Theme 2 - Part A Flashcards Preview

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Flashcards in Theme 2 - Part A Deck (15):

What 5 kingdoms were organisms traditionally grouped into? What features were used in this classification?

Monera, Protista, Fungi, Animalia, Plantae

based on:
1. energy intake/nutrition
2. methods of reproduction
3. morphology


Differentiate between prokaryotic and eukaryotic cells.

Eukaryotes have membrane-bound organelles; prokaryotes do not.
On average, eukaryotes are larges than prokaryotes.


Why are all prokaryotes small?

The membrane is the total area in which energy production and nutrient/waste exchange can occur in the cell. Since prokaryotes do not have membrane-bound organelles, they cannot sustain a large volume.
Eukaryotes, on the other hand, have a large SA:Volume ratio due to presence of membrane-bound organelles, and can be larger.


What would an organism that uses glucose as its carbon source and light as its energy source be called?



What would an organism that uses sulphur for energy and CO2 as a carbon source be called?



How does phospholipid composition differ between the cell membranes of archaea and eukaryotes&bacteria?

Archaea have ether linkages and isoprene chains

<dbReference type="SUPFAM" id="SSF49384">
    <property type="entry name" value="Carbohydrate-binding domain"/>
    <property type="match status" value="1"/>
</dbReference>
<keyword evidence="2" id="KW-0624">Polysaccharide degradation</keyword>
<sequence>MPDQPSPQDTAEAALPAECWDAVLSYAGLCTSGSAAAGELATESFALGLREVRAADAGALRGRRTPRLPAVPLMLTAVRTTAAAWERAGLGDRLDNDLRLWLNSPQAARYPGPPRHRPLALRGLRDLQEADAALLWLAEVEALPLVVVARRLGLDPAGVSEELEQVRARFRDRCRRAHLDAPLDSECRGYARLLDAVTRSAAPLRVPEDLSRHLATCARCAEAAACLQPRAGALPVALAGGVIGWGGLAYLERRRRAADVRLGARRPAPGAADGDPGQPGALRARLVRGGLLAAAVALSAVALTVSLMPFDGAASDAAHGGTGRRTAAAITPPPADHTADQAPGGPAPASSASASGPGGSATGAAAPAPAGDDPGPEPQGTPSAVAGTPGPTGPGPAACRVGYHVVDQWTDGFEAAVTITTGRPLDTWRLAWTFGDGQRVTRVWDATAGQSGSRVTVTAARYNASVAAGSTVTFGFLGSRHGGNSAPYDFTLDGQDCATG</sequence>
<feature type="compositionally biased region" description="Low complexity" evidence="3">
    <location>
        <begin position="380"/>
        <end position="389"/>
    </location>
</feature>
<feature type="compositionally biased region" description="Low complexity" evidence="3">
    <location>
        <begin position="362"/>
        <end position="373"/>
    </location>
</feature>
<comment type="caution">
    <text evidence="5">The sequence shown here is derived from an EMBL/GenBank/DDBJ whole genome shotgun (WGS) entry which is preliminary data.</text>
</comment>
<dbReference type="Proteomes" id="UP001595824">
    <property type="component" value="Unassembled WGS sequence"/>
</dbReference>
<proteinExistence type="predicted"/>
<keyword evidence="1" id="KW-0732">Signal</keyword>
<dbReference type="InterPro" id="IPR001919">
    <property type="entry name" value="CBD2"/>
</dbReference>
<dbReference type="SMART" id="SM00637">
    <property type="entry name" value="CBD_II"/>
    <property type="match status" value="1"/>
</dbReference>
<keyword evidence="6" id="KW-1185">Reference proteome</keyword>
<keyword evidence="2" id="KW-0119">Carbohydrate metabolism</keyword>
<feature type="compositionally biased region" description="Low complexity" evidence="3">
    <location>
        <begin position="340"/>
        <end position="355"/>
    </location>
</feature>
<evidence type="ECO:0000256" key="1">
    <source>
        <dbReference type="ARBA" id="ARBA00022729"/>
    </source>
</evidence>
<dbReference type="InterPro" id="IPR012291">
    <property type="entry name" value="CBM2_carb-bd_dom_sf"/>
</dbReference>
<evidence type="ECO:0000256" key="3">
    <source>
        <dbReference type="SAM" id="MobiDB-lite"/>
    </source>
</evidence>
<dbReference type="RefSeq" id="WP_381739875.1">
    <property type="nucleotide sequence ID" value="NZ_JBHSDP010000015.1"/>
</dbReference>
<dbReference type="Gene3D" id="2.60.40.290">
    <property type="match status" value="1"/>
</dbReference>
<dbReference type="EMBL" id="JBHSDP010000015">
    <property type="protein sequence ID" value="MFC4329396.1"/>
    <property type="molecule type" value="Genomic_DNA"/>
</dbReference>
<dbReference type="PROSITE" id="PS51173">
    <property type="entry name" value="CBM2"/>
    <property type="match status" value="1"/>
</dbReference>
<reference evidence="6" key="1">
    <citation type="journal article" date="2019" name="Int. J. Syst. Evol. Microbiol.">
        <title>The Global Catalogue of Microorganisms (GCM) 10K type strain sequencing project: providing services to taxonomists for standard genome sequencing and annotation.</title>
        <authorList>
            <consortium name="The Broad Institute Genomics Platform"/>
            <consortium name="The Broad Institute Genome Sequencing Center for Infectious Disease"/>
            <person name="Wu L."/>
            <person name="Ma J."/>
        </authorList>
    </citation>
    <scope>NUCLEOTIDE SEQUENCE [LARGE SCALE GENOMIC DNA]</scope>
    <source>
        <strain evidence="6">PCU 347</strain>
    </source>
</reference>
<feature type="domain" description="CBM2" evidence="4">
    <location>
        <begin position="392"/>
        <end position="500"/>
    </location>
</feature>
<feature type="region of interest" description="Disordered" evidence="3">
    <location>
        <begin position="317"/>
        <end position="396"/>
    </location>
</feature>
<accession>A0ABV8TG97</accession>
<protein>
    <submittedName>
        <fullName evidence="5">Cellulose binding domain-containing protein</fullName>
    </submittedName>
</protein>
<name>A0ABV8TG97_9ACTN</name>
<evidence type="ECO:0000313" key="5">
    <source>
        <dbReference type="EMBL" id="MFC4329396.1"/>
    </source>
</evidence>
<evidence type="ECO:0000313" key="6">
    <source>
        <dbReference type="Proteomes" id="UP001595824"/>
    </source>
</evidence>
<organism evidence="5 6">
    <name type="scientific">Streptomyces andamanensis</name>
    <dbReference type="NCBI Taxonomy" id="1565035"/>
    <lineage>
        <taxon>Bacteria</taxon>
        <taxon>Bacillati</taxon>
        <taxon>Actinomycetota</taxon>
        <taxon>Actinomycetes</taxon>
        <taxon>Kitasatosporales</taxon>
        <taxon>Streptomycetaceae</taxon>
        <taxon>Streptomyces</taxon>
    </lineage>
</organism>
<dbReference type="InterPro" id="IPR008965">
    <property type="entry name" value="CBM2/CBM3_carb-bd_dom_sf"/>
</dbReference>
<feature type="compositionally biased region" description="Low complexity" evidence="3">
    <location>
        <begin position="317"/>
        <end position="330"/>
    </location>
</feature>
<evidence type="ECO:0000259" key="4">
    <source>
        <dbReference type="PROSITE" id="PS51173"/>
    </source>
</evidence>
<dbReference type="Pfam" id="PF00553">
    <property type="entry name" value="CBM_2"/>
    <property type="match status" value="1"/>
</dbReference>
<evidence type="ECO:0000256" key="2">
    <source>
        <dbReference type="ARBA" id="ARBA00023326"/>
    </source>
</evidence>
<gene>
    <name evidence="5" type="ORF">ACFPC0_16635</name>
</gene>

Eukaryotes and bacteria have ester linkages and fatty acid chains


How does saturation influence the fluidity of a cell membrane?

Unsaturation results in "kinks" in the phospholipid tails.
The more saturated the phospholipids, the tighter they can pack together and the less fluid the membrane will be.


Can charged particles diffuse across the plasma membrane?



Can small polar molecules diffuse across to plasma membrane?

somewhat, but slowly


Can small non-polar molecules diffuse across the plasma membrane?



What is the function of sterols in the plasma membrane?

aid in fluidity


Differentiate between the two types of transport proteins involved in facilitated diffusion.

1. Carriers: passage of larger molecules
2. Channels: passage of small particles, particularly ions (esp. voltage-gated ion channels)


How are facilitated diffusion and active transport similar? Different?

1. They both require protein transporters, both display specificity, and both can become saturated.

2. Facilitated diffusion does not require energy expenditure (ATP), while active transport does. Facilitated diffusion occurs across the concentration gradient; active transport occurs against the concentration gradient.


What type of transport involves using a previously built of concentration gradient (using ATP) to drive the transport of a different molecule?

secondary active transport


Differentiate between symport and antiport.

In symport, the transported solute moves in the same direction as the gradient of the driving ion, while in antiport, it moves in the opposite direction.